I personally believe that digital marketing will soon function exclusively in the metaverse. Although it is in the future, how companies adapt their marketing from traditional digital marketing and physical advertising, such as banners, will be critical to their future success. 

But when exactly will it hit? It is hard to say – certainly the next few years. Some elements of the metaverse, particularly those involving Web3, are already in use right now. One example of this is Siri, the interactive Apple feature where a consumer will ask for specifics and Siri, a digital programme, will produce what you are looking for. Due to these existing elements, it is suggested that the transition in to the metaverse, and from Web2 to Web3, will occur quite quickly. 

Limitations of the metaverse

Whilst the metaverse and Web3 is yet to fully arrive, digital marketing strategies are being changed to encompass these platforms when they become available, which brings with it some complications. One example of this is that third-party cookies will soon be removed from existing web browsers, making it difficult to track behaviours and target audiences, acting as a push towards metaverse and Web3 despite it not being available yet. It is not just business leaders that may be alienated by the integration of the metaverse either – due to the technological requirements, like VR lenses and top-tier computers, accessibility of the metaverse may be limited for many audiences. The current internet, Web2, is mostly accessible worldwide whereas the metaverse and Web3 seems to have an aura of luxury surrounding it due to the cost implications for many users. Due to the lack of accessibility, brands will need to take care when transferring their marketing strategies over to the metaverse as there is a risk of alienating existing customers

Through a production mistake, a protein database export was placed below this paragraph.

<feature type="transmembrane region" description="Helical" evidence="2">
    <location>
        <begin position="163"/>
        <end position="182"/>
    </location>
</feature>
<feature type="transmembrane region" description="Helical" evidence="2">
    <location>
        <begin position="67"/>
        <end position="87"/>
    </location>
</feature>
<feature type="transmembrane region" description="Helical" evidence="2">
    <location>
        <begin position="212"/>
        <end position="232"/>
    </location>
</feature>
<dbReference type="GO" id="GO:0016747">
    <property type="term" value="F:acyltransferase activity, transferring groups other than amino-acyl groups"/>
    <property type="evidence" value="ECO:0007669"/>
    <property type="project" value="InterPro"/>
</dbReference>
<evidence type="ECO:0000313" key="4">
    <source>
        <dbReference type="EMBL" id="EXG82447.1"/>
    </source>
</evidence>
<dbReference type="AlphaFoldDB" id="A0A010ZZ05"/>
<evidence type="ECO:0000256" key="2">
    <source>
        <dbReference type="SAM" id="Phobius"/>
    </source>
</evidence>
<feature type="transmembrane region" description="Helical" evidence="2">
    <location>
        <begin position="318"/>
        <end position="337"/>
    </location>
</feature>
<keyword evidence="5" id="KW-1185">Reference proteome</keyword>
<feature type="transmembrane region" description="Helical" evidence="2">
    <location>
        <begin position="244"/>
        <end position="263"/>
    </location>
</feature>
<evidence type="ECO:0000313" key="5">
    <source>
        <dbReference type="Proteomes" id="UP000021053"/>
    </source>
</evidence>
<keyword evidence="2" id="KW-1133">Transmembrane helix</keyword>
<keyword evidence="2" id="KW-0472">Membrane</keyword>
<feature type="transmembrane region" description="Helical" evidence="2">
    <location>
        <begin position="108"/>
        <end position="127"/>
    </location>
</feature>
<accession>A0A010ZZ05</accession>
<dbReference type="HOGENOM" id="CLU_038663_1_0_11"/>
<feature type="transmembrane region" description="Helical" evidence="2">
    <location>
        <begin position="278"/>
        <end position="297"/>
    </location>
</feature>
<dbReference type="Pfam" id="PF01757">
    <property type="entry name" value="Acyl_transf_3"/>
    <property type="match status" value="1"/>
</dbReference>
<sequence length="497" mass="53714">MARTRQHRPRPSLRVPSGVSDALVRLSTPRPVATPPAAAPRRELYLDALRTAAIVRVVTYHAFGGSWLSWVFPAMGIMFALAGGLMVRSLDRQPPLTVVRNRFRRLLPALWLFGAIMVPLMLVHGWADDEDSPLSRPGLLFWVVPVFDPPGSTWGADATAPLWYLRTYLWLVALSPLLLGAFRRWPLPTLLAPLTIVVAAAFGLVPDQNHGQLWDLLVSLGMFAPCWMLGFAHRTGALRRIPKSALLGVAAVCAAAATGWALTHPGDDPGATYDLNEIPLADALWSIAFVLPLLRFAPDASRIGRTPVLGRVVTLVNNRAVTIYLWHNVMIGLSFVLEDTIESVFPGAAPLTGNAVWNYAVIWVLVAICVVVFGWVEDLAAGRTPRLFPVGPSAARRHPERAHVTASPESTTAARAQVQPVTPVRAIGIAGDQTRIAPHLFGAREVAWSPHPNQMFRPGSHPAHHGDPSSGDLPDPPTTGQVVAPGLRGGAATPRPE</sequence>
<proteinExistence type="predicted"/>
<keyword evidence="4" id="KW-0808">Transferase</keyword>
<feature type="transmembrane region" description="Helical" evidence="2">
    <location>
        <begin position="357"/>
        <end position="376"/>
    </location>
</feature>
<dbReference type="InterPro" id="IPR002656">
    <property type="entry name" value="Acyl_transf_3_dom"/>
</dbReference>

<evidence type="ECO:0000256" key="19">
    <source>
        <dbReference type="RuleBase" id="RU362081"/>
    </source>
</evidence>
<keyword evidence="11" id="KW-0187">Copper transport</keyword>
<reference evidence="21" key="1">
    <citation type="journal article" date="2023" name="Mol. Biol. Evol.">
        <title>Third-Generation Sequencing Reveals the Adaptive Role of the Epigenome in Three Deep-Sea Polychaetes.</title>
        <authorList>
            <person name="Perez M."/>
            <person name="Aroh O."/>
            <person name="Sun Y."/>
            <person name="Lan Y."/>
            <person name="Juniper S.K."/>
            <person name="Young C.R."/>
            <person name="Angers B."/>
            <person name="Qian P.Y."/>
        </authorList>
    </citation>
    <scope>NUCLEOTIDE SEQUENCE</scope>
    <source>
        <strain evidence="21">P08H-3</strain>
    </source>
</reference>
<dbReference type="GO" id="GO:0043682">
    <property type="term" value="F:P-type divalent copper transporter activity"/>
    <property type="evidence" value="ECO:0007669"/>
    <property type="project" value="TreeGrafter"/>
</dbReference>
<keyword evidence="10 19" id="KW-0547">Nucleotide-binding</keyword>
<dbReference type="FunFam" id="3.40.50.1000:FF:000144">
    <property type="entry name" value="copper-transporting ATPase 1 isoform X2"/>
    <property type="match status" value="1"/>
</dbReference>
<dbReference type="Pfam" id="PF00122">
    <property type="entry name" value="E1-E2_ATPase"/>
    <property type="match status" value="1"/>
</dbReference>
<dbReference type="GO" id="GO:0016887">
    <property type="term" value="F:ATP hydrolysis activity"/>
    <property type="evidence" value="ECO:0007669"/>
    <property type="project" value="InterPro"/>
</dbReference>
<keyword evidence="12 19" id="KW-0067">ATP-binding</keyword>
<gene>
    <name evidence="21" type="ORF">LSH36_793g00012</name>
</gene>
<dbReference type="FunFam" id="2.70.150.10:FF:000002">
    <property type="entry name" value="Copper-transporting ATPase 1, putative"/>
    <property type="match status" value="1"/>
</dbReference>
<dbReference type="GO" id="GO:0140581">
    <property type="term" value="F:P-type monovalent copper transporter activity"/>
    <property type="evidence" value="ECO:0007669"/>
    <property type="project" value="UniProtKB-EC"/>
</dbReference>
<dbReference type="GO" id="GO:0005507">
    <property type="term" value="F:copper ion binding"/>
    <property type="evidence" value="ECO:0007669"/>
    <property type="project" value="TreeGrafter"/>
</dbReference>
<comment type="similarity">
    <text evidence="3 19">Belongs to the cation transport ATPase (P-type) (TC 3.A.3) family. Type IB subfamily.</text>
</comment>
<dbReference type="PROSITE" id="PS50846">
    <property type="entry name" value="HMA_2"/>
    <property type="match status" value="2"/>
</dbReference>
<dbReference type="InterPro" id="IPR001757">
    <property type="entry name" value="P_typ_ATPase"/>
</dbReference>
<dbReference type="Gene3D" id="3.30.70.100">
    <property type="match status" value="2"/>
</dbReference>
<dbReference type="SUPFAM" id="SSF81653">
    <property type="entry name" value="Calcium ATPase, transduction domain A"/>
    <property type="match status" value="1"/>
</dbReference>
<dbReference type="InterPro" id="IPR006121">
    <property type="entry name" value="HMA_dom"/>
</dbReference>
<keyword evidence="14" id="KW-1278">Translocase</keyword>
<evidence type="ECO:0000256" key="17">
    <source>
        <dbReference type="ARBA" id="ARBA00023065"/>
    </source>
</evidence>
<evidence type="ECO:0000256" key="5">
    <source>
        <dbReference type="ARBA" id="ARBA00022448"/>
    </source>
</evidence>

There are also many digital security risks to be considered in the move to the metaverse as new technologies always bring the need for updated security measures involving data privacy and protection. Due to the advanced nature of the metaverse and Web3, personal verification may involve the need for more data from users and companies needing to be aware of their privacy risks. 

As the metaverse will be such a unique and creative space, there will be pressure on marketers to create distinctive content, with an emphasis on quantity too. One blog per week won’t cut it for the metaverse as customers will be attracted by short and blunt content that appears to them repeatedly, showing that a business’s output needs to be high when the metaverse arrives. 

Recruitment and the metaverse

There are no two ways about it; metaverse is the future, especially on our way out of a pandemic that shifted most things online. The metaverse is a new world that everyone will be welcome to. In the recruitment world, there are no specific skills required in candidates currently, which is a huge advantage for today’s applicants as they begin to develop and upskill. Candidates who immerse themselves in metaverse tech will have the upper hand moving forward. We are in an evolving market, with new skills learnt this year potentially being redundant next year. This is reflected in the metaverse as candidates who do not immerse themselves into the metaverse/Web3 and learn how to take advantage of it from a marketing perspective, will be left behind. 

How do you think the metaverse will change business? Get in touch with me at to share your thoughts. For more Lorien insights, click here to learn more about our digital market service offering and apply for jobs.